Flagstaff is much more than just another destination to stargaze. It has a lunar legacy which includes being the place where Apollo 11 astronauts like Neil Armstrong and Buzz Aldrin trained before landing on the moon. Scientists at Lowell Observatory studied the surface of the moon with high-powered telescopes to map the moon and helped prepare these first lunar astronauts.
Astronomers at Lowell’s Observatory also first discovered Pluto. And, Flagstaff is a certified International Dark Sky Community, meaning the city is dedicated to protecting its night sky by limiting the amount of light pollution.
Without a doubt, Lowell Observatory is one of the coolest things to do in Flagstaff with kids or adults! I went on a Saturday night and it was packed, as in standing room only crowds for live indoor astronomy shows!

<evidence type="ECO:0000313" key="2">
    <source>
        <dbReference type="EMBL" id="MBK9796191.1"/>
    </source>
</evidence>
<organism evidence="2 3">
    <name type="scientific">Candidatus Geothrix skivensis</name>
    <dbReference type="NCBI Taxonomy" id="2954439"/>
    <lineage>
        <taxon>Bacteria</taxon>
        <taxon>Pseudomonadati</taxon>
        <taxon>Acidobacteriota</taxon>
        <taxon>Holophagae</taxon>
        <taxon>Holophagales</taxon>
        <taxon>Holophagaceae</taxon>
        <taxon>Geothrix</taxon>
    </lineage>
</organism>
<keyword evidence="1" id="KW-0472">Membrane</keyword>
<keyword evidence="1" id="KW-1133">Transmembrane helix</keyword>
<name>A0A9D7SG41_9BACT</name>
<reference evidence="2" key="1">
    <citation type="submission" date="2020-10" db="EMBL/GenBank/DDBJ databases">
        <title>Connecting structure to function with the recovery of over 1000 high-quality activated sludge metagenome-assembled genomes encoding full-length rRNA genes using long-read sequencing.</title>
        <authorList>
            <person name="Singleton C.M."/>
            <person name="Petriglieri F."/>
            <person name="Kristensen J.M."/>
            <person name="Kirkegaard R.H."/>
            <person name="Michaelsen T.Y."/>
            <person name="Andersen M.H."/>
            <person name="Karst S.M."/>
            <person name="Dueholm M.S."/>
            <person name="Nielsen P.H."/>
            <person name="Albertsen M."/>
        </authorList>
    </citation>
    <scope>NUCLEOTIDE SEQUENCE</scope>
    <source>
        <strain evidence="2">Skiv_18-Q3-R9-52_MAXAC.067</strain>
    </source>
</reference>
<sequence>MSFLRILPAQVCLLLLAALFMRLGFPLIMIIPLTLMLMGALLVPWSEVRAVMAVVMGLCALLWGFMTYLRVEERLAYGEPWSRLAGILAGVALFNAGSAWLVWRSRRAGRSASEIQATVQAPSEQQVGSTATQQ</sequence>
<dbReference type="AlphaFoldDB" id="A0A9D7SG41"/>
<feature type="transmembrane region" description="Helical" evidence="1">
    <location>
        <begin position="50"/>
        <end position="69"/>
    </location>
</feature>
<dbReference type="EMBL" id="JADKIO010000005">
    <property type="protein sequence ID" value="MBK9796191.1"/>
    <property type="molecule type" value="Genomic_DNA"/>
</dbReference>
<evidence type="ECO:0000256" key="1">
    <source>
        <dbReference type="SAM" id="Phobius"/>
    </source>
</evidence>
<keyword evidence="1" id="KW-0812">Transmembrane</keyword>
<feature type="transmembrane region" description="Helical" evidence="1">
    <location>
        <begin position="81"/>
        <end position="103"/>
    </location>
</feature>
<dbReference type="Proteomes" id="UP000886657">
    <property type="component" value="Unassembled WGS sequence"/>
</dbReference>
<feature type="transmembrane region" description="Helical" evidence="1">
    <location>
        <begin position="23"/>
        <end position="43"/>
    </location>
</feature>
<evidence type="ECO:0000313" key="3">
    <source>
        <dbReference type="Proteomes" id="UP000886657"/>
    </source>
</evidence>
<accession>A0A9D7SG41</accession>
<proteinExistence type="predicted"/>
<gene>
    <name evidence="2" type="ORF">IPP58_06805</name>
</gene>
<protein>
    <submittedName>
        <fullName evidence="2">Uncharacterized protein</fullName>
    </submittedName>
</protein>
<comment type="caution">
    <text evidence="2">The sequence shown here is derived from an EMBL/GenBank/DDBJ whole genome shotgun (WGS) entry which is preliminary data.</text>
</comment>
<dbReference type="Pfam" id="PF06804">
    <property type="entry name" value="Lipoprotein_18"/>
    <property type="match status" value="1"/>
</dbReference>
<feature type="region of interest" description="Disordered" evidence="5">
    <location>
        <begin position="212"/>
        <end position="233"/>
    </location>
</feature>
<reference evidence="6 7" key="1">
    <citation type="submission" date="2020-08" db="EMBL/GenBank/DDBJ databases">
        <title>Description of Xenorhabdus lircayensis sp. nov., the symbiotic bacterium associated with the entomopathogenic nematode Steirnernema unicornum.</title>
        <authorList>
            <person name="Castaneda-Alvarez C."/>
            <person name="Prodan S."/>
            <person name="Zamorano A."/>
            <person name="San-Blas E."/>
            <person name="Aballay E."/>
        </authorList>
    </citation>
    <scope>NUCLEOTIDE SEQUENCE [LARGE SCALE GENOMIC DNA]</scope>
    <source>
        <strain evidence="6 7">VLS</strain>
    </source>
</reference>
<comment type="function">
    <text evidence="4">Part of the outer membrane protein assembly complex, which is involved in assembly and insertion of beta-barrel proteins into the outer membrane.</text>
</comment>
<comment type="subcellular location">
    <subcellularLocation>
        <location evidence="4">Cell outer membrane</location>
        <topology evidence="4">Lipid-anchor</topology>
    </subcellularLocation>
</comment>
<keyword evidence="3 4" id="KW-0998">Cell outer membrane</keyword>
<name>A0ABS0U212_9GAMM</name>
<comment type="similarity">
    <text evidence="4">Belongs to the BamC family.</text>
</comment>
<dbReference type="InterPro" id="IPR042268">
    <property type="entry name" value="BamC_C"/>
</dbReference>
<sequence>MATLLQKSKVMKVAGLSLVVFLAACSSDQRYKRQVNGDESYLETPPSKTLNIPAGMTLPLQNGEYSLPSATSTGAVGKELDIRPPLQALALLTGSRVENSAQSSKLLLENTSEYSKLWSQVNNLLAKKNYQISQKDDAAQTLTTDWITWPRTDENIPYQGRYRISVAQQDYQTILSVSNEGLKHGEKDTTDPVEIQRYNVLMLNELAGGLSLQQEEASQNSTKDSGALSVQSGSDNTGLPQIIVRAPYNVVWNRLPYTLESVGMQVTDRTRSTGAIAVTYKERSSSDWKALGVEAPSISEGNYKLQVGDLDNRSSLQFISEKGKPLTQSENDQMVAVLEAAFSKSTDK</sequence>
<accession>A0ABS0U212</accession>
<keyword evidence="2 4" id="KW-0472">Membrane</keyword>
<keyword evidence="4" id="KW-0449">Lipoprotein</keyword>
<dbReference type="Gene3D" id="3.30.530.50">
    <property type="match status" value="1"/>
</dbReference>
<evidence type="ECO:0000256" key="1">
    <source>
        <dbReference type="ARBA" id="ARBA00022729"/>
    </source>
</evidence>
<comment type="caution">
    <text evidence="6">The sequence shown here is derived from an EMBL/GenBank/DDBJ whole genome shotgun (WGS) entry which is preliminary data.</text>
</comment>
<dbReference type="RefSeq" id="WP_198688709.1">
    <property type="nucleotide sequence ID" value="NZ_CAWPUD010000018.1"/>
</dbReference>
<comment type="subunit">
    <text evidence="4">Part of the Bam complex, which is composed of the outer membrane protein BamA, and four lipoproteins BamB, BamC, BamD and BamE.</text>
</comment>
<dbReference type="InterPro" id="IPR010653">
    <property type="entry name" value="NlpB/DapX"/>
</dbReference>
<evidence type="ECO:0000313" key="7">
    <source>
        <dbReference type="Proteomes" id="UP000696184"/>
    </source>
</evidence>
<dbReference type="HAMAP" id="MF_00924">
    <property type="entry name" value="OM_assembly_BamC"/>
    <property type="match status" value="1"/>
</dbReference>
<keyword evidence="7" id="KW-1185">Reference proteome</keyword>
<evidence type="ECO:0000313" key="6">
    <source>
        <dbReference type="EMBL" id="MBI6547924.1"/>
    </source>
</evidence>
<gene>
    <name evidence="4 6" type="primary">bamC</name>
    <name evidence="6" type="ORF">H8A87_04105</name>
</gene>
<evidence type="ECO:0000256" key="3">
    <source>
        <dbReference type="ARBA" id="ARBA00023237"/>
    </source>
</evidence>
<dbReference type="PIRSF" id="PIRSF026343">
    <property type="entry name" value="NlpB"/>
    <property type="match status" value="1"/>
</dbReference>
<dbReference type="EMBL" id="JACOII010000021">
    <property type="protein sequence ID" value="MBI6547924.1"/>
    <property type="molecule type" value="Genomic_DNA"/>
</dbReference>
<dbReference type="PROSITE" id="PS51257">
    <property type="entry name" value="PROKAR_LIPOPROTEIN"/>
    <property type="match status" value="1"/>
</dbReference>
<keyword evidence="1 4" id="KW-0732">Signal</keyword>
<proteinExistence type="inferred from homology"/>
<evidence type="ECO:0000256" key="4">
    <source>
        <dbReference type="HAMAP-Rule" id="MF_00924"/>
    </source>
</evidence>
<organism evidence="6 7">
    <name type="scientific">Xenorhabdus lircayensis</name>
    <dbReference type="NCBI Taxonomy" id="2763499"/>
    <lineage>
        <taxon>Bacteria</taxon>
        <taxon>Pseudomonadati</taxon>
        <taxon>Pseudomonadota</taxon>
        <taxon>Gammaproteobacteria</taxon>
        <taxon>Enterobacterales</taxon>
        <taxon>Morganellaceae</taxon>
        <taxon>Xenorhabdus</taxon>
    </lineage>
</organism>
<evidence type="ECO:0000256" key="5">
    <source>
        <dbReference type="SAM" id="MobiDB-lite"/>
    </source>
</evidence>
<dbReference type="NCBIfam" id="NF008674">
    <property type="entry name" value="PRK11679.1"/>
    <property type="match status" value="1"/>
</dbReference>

On the observatory campus, there are high-powered telescopes that let you see the moon, stars, and planets closer than you ever have before. Guides also lead walking tours of the night sky, pointing out constellations and explaining the view on the night of your visit. And in 2019, Flagstaff is celebrating the 50th anniversary of the first moon landing with special tours at the observatory and events around town.
Lowell Observatory isn’t just another place on a list of Flagstaff attractions to see. It’s at the center of what makes a Flagstaff visit complete.
Pro Tip: The USGS Flagstaff Science Campus has one of the actual lunar rover test vehicles on display. It’s located in Building #6, along with other lunar legacy memorabilia and newspaper clippings. It’s free to see after signing in as a guest.
With the exception of some super popular National Monuments like the Statue of Liberty or Mount Rushmore, the 59 National Parks across the U.S. typically steal the spotlight from the 117 National Monuments.
Add to this, Grand Canyon National Park is the 2nd most visited National Park in the U.S. and is by far the most popular place to visit near Flagstaff. So, it’s no wonder you may not have heard much about Flagstaff’s 3 standout National Monuments. I certainly hadn’t.